Expert panels provide wind farm answers for locals

November 13, 2013 | Renewables News

A series of special community panel sessions which were set up at the request of residents near a proposed Perthshire wind farm have now been completed.

The sessions – each attended by independent experts – were to provide in-depth technical details to local people hungry for as much information as possible on our plans to build Bandirran Wind Farm, which would comprise six turbines, near Balbeggie.

We had already postponed our planning application due to the level of interest from the community after feedback suggested locals wanted more time to build up the fullest possible understanding of the plans and what they could mean.

Colin Anderson, development director with Banks Renewables, based in Hamilton, said: “Local residents and businesses took the time to give us their feedback – and we listened.

“It was very clear there was an appetite for as much information as possible, so we set up these proactive community panels and ensured credible experts were on hand to answer questions and provide technical information.

“We’d like thank the expert guests and local people who made time to attend. We hope the outstanding questions people had have now been addressed.

“We are now looking forward to submitting our planning application, so that we can move to the next stage where we will get even more feedback.”

Nicholas Morris, a development officer with Voluntary Action Perthshire, agreed to act as an independent facilitator during the three community panel sessions.

He oversaw the process, which included asking attendees to write the issues and questions they wanted to raise on a series of sticky notes. Those were then put on a board and grouped to identify the main themes.

Nicholas, who lives in Perth, said: “I certainly found it interesting and informative and had not realised the extent of what is required to develop a credible planning application for something like a wind farm.

“I think the format encouraged people to raise issues and questions and also to hear the points of view of other local people. By encouraging attendees to write down their questions, we also heard something from people who may not have felt comfortable to speak in a public forum.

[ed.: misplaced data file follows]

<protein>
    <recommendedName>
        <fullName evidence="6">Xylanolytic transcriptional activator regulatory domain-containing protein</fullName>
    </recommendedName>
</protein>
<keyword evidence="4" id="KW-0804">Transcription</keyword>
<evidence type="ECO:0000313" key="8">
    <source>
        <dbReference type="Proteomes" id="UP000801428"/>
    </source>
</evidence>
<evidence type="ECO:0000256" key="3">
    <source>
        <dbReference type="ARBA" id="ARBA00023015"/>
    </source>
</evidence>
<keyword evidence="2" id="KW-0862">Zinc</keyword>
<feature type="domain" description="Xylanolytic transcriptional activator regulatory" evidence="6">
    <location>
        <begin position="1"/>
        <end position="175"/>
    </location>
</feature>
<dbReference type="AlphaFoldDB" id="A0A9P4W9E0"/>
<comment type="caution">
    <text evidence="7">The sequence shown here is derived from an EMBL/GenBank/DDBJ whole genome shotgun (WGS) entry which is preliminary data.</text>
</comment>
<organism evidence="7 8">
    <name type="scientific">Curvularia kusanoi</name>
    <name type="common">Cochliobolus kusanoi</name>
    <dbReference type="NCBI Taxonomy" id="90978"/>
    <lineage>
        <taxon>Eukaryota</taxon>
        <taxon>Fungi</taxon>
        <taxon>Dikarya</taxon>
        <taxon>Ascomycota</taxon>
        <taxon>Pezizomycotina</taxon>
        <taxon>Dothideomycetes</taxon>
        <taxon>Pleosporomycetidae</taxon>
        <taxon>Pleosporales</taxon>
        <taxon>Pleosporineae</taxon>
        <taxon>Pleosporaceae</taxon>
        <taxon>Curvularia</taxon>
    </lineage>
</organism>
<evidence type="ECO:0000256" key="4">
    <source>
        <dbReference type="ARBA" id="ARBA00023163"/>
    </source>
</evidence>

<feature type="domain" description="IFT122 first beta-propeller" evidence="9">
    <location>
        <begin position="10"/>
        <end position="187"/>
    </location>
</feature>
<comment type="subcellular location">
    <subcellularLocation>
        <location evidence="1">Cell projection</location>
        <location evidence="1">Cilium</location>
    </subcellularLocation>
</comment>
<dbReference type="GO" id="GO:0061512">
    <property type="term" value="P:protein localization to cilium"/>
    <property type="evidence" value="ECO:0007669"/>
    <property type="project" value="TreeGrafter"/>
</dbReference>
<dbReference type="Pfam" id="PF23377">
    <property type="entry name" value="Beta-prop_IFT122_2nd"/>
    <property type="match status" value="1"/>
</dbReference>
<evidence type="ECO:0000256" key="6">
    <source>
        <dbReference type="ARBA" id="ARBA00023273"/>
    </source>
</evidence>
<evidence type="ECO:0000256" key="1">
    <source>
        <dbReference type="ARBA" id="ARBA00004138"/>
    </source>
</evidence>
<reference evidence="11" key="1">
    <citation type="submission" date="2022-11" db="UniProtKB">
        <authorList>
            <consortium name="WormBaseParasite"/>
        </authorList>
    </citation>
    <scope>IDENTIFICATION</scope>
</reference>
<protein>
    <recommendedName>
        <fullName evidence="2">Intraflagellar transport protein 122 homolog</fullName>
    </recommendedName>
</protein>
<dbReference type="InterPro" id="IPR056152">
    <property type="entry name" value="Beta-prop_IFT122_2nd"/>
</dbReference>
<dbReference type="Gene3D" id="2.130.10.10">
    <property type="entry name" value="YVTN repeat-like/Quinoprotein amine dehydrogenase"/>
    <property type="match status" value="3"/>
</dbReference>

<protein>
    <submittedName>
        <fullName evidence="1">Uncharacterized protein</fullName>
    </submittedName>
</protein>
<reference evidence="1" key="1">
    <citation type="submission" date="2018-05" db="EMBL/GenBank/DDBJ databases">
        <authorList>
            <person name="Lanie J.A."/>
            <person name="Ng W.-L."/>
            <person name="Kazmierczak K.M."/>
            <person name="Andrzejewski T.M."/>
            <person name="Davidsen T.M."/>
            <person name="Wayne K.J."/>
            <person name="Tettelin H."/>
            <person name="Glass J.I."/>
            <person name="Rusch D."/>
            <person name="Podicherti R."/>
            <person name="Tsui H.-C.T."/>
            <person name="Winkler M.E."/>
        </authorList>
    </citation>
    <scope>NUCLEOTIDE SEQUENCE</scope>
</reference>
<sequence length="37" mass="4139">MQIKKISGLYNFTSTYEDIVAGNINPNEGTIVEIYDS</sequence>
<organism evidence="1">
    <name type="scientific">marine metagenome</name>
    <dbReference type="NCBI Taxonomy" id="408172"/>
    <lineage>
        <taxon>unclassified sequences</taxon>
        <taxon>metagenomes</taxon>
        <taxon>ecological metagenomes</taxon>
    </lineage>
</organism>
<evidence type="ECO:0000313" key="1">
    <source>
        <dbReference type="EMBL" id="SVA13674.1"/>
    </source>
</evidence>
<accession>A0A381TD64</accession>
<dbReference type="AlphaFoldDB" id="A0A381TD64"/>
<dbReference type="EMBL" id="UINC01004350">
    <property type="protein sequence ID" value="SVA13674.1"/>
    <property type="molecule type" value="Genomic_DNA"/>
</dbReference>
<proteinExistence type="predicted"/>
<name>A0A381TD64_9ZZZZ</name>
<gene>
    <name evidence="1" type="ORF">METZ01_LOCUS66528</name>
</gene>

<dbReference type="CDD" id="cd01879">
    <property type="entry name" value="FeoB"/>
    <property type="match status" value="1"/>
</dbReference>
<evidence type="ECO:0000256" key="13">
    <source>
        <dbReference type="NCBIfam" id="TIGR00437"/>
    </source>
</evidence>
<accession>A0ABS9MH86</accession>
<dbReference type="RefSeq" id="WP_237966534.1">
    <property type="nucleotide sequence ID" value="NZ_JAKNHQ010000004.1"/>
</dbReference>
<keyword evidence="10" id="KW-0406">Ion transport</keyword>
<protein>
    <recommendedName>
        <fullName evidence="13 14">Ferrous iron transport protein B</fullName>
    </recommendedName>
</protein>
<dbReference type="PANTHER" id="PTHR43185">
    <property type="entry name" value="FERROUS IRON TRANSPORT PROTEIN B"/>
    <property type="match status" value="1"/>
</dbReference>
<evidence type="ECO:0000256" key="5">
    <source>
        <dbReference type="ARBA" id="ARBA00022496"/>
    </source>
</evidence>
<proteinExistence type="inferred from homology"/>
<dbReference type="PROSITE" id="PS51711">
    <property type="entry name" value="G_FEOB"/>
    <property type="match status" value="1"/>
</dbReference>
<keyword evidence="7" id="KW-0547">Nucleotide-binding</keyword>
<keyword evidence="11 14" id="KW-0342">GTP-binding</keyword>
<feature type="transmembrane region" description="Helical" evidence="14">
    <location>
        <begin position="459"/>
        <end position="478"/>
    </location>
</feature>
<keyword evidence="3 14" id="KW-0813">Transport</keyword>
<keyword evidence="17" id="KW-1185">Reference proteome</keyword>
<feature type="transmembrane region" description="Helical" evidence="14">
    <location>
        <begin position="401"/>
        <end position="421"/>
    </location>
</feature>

“Overall I was impressed with the effort Banks Renewables made. Not everything they had to say was what local people wanted to hear, but it seemed to me that they tried to address the issues raised as clearly as possible.

“As an observer, I think that approach probably had an impact. People who turn out for such events tend to be those with concerns, but I would think that many of them left more confident that the issues of concern to them were being addressed.”

The first Community Panel took place at the Robert Douglas Memorial Institute in Scone – where engineer Alastair Lewis, Technical Manger at Engineering Consultancy Grontmij, answered queries about technical aspects of the plan, including the foundations of the turbines, access routes and identifying private water supplies.

Alastair said: “Banks Renewables take the community engagement process very seriously and  I was very happy to be part of this process by answering engineering-related questions from local people and set their minds at rest that the project is being progressed by a highly experienced engineering team in full consultation with the various regulatory bodies.”

A second event was held at Inchture Hotel, when ecologist Simon Green, from Auchterarder-based Heritage Environmental, discussed all of the steps taken to safeguard flora and fauna around the site, including protected birds, bats, badgers and squirrels.

Highly-experienced landscape architect Chris Davis, of Glasgow-based practice TGP, was the expert on hand at the third and final panel session, which took place at St Martin’s Hall in Balbeggie.

He fielded questions about the positioning and height of the proposed turbines and steps that would be taken to reduce their visual impact from Carse of Gowrie as well as a number of other settlements.

Colin Anderson added: “From the earliest stages when we first started scoping this site we have been building relationships with the local community. It is crucial we fully explain our vision for a wind farm that will deliver positive, long term community, environment and economic benefits for local people.”

Banks Renewables is fully committed to engaging with members of the local community throughout the application process and has held several public exhibitions and ‘meet the buyer’ events over the past 10 months. The three panel meetings were set up following feedback from the Bandirran Joint Working Group meetings, suggested local people wanted to know more about the technical aspects of the wind farm.

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